Shooting pains in the leg are a common symptom of sciatica, a condition that can interrupt your daily activities and cause a lot of discomfort. But other health problems can also contribute to the sensation of shooting pains in the leg. So how can you tell what’s causing your leg pain, and what can help with recovery?
Here, you’ll learn many of the possible causes of shooting pains in the leg, how leg pain is diagnosed and treated, and whether you should be concerned about this symptom.
Why am I getting shooting pains in my leg?
Shooting pains in the leg are often described as sharp or electric shock-type pains that radiate from the hip down to the thigh, knee, or calf. They’re often caused by a trapped nerve, though this isn’t always the case.
Here are seven possible causes of shooting pains in your leg.
If your shooting pains are relatively short-lived, you may be suffering from cramp. Leg cramps are very common, especially in the calf, and usually happen when you’re asleep or resting. Athletes who have been exercising for a long period may also experience cramp due to dehydration and/or lack of electrolytes .
It’s not always obvious what causes cramp in non-athletes, but some common causes include:
- Getting older.
- Exercising hard (especially in hot weather).
Most cases of cramp will stop within a few minutes without treatment, though stretching or massaging your calf can speed up the recovery process. To prevent cramp, make sure you drink enough water during the day, and exercise within your limits.
Sciatica affects up to 40% of the population at some point in their life . Often characterised by shooting pains that start at the lower back, buttocks, or hip and radiate down the leg, sciatica is one of the most common causes of leg pain.
Sciatica is normally caused by a herniated disc in your spine. The slipped disc compresses the sciatic nerve, leading to tingling, numbness and/or discomfort in the hips and legs and even sciatic knee pain.
The following treatments may help relieve shooting leg pains caused by sciatica:
- Sciatica pain relief massage techniques.
- Resting for a short period during intense symptoms.
- Steroid injections to relieve pain.
- Decompression surgery to release pressure on the sciatic nerve.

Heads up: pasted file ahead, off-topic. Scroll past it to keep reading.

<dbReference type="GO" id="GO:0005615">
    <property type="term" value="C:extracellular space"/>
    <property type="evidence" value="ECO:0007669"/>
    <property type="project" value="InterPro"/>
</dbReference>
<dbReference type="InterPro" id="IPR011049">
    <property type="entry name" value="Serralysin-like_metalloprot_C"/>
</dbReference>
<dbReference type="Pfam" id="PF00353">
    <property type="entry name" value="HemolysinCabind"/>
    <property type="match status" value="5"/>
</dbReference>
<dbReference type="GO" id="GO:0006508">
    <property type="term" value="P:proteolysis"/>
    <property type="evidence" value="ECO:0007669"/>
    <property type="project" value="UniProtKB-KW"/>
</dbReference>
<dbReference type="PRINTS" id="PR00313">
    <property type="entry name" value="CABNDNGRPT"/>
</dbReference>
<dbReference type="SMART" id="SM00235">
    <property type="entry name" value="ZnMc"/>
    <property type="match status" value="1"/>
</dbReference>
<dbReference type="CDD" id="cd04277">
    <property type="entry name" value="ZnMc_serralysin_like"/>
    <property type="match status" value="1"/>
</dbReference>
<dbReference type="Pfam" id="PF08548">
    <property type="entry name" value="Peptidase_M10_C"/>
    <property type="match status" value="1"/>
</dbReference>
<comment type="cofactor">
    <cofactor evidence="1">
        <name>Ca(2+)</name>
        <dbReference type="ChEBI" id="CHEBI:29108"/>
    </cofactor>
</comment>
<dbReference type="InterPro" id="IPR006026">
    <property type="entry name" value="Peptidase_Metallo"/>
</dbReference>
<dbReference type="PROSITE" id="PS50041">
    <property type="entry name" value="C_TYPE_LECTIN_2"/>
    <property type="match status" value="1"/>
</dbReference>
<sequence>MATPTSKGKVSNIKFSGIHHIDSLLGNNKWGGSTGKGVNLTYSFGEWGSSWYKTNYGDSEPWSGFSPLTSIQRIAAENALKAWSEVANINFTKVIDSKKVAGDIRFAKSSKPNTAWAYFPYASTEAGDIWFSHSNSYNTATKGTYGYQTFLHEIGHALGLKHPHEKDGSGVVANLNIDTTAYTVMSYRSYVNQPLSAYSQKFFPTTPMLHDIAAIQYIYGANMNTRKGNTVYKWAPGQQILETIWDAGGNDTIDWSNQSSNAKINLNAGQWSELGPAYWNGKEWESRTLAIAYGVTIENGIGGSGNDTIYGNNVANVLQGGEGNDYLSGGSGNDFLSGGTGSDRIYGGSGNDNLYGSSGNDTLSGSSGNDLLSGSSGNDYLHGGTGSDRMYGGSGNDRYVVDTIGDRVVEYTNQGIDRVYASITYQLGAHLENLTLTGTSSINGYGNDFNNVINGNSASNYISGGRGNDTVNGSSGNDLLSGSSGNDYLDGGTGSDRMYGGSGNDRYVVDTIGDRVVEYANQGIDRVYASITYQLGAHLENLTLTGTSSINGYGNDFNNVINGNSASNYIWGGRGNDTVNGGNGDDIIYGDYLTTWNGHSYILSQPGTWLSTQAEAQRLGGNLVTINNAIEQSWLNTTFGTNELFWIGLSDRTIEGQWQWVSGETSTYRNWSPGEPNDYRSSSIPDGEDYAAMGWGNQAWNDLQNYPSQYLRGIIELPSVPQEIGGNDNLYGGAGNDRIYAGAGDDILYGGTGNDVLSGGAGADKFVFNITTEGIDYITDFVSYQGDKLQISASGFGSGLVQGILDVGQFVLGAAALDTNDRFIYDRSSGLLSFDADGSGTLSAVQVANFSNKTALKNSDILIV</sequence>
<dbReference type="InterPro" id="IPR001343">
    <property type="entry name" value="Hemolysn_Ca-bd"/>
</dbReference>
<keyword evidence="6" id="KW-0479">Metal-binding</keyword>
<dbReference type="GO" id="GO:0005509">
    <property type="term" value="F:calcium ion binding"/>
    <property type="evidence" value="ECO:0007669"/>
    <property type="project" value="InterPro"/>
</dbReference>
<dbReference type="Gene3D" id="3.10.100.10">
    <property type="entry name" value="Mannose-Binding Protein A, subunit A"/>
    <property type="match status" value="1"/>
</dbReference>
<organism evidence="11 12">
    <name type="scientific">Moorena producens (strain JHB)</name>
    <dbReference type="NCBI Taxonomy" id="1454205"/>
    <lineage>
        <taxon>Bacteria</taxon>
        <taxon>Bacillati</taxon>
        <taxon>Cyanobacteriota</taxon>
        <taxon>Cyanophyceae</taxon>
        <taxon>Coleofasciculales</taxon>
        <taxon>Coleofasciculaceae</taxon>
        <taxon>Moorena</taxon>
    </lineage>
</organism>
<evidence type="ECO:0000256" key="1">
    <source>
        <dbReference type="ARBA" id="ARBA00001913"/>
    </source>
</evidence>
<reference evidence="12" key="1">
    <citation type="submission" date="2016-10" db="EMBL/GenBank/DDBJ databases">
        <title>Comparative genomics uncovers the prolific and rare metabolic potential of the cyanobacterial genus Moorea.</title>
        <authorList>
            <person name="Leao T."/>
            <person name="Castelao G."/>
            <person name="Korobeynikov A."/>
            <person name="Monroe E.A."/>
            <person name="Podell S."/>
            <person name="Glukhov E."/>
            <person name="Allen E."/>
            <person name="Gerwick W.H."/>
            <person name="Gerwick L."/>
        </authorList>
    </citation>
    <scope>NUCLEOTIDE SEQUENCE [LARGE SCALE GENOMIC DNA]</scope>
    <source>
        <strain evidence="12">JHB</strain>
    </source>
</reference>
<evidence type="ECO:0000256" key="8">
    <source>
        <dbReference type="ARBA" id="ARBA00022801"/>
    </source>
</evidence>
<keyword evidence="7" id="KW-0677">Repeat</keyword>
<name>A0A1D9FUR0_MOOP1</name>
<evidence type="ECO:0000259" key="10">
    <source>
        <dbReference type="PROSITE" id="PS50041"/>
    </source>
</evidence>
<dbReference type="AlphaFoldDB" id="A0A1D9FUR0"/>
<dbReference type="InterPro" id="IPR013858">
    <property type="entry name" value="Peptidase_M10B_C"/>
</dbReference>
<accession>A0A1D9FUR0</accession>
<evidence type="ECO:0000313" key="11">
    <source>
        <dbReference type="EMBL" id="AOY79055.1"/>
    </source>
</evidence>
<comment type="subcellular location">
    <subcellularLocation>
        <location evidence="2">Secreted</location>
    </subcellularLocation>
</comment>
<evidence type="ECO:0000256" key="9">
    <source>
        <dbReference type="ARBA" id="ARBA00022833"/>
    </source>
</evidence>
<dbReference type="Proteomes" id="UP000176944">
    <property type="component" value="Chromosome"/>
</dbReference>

Injury from sports or physical activity can also lead to shooting pains in the leg. A spinal injury could compress your sciatic nerve, leading to radiating pains through the hip to the leg. Leg injuries, meanwhile, can also cause painful strains and/or sprains.
The type of injury treatment you need depends on the extent and severity of your injury. Minor strains and sprains can be treated at home with rest, ice, compression and elevation techniques. More serious injuries may need medical attention.
4. Referred pain
Not all shooting pains originate in the leg, even though this is where you feel the most discomfort. This is known as referred pain; discomfort is caused by an injury in one part of your body, but felt somewhere else.
Sciatica is a type of referred pain, but it’s not the only one. Shooting leg pains can also be referred from the hip or sacroiliac joints.
Referred pain treatments
To treat referred pain, you’ll need to find out where your pain originates. Diagnostic imaging techniques like CT scans and X-rays may be used to unearth the cause of your referred pain if it’s not obvious.
When you know what’s causing your leg pain, your doctor can recommend the right treatment. This may include back and spine treatments if your pain is originating from a disc, joint, or muscle in the back.
5. Peripheral arterial disease
Peripheral arterial disease (PAD) is a less common cause of shooting pains in the leg, affecting just over 5% of the population . Fatty deposits in the arteries can restrict the blood flow to your leg muscles, causing pain in the calves.
PAD shooting pains commonly start when you exercise and stop when you rest. This is known as intermittent claudication, and differentiates it from other types of shooting pain, which may happen even at rest. The more intensely you exercise, the more pain you’ll feel .
If you have PAD, you may also have:
- Hair loss on your legs and feet.
- Leg weakness or numbness.
- Ulcers on your legs and feet.
- Leg muscle shrinkage.
Peripheral arterial disease treatment
PAD is often treated through lifestyle changes, such as eating healthily, getting enough exercise, limiting alcohol consumption, and losing weight (if you’re overweight).